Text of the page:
Low levels of radioactive iodine likely resulting from the nuclear accident in Japan have been detected in a sample of rainwater in Massachusetts, state health officials said today.
The amounts of radioiodine are very low concentrations and should have no impact on state drinking water supplies, John Auerbach, commissioner of the Department of Public Health, told reporters.
The rain sample was taken during the past week in Boston as part of regular monitoring of radioactivity on the environment by the US Environmental Protection Agency. No detectable increases in radiation have been discovered in the air, Auerbach said, and there are no expected public health concerns.
"The drinking water supply in Massachusetts is unaffected by this short-term, slight elevation in radiation," he said. "However, we will carefully monitor the drinking water as we exercise an abundance of caution."
The full text of the state Department of Public Health release:
Energy and Environmental Affairs Secretary Richard K. Sullivan Jr. directed the Department of Environmental Protection (MassDEP) to collect additional samples for testing for radioiodine from several water bodies across the state today (Sunday), and results will be available on a rolling basis over the next several days.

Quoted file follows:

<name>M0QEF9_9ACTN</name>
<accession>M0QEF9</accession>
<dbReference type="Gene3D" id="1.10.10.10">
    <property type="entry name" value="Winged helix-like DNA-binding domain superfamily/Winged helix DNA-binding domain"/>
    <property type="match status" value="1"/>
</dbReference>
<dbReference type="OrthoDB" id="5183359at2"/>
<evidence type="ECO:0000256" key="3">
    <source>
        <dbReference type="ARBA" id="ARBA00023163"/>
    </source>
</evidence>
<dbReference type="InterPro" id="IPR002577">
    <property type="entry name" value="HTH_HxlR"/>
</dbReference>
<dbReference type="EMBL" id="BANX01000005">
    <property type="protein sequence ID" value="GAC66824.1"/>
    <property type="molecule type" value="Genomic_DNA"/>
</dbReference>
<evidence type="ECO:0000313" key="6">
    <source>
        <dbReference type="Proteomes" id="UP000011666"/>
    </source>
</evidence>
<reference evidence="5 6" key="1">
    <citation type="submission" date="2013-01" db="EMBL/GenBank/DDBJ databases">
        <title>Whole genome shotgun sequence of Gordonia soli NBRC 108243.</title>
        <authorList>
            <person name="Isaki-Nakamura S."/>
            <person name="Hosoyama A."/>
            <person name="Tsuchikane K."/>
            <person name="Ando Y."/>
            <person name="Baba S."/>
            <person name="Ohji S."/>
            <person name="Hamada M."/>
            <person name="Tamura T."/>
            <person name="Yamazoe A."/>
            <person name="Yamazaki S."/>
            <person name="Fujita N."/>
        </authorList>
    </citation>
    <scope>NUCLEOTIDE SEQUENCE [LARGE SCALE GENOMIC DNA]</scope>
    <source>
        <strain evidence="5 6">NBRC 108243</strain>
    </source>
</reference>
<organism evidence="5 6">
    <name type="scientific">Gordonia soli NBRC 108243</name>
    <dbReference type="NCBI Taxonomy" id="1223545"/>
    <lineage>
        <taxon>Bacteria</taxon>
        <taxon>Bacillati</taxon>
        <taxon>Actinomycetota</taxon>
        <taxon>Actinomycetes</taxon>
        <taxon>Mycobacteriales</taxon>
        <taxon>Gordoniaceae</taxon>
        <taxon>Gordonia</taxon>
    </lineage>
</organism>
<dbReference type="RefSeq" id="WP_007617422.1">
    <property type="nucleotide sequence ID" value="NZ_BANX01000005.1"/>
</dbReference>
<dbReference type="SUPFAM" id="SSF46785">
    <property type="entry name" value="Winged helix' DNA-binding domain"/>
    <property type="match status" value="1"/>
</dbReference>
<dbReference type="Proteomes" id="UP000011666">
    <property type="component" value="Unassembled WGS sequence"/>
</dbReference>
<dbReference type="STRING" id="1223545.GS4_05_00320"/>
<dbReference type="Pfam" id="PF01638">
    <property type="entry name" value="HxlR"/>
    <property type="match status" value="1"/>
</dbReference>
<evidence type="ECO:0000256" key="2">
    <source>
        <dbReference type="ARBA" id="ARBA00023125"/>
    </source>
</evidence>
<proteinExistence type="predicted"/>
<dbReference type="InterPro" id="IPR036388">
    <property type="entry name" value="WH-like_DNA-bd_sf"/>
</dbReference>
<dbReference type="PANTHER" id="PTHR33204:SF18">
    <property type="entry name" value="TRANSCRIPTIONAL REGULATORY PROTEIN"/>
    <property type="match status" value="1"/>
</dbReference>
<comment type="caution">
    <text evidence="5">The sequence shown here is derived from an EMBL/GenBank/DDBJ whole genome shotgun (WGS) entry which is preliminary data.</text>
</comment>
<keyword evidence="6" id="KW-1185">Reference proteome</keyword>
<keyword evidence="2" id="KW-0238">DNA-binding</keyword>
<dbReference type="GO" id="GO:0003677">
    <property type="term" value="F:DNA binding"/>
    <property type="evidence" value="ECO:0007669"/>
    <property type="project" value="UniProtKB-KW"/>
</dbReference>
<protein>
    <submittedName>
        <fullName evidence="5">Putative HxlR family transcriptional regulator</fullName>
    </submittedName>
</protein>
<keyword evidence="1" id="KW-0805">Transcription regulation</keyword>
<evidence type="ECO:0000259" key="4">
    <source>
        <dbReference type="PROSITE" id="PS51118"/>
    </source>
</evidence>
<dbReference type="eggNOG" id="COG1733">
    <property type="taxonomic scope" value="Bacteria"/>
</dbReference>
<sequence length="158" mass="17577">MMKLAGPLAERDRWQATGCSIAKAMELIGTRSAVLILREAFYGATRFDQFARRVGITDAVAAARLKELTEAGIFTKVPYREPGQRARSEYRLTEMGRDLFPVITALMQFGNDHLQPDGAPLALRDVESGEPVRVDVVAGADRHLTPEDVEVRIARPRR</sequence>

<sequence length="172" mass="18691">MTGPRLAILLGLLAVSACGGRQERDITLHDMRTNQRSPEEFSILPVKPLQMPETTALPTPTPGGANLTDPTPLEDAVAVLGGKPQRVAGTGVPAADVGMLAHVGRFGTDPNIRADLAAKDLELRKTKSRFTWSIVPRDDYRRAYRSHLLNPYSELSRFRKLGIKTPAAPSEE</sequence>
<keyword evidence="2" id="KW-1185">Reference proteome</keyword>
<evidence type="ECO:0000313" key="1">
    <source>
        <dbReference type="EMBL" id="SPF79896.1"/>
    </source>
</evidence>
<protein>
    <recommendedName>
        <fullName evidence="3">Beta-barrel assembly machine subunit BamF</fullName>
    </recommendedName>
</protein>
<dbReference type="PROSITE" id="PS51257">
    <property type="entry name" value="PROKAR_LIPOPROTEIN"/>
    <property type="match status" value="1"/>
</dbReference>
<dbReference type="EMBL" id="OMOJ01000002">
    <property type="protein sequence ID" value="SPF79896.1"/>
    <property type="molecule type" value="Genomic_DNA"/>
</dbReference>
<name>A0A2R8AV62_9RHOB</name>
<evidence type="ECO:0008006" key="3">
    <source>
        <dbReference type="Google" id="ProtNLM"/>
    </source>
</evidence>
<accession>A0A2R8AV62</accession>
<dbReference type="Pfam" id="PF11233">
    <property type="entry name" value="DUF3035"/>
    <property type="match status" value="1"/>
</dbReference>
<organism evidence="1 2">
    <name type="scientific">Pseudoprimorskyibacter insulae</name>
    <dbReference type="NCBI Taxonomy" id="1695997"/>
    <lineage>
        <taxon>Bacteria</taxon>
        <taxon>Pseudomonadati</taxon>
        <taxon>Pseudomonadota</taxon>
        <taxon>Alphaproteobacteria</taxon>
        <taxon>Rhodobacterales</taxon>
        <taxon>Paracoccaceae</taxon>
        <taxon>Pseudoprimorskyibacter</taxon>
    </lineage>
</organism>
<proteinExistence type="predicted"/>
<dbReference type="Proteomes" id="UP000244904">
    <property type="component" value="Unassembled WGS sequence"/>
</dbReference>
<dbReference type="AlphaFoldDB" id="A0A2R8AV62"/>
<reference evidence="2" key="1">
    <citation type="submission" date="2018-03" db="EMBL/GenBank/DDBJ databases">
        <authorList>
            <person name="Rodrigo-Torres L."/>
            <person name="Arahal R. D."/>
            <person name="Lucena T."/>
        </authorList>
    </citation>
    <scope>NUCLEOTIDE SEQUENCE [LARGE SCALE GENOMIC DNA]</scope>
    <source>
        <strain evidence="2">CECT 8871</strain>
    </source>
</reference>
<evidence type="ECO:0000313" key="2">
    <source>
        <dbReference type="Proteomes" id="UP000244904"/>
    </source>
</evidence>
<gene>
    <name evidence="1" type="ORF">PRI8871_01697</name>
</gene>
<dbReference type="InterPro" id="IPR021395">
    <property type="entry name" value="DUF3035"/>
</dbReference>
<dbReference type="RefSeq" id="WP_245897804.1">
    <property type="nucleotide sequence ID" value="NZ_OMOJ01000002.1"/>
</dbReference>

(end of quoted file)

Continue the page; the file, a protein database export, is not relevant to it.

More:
"The initial result of DPH tests on water samples from the Quabbin and Wachusetts Reservoirs - the source of drinking water for 2.5 million Massachusetts residents - is good news," said Secretary Sullivan, who chairs the board of the MWRA. "In an abundance of caution, however, MassDEP is sampling additional areas today so that we can be confident that water bodies across the Commonwealth have not been impacted by the nuclear incident in Japan."
USEPA also reported this week that four RadNet sites on the West Coast (Riverside. CA; San Francisco, CA; Anaheim, CA; Seattle, WA) had levels of I-131 in ambient air ranging from 0.003 to 0.01 pCi/m3. USEPA characterized these results as hundreds of thousands to millions of times below levels of concern. In a typical day, Americans receive doses of radiation from natural sources like rocks, bricks, and sun that are about 100,000 times higher than what has been detected coming from Japan. In Massachusetts, all measured air samples have had undetectable radiation levels.
DPH will continue to monitor precipitation and ambient air samples for the presence of radionuclides that may be associated with the Japan event and to assess trends, whether increasing or decreasing. As an added precaution, DPH will also work with the state Department of Environmental Protection to collect and analyze additional drinking water samples (where the drinking water source is a surface water body) for the presence of I-131.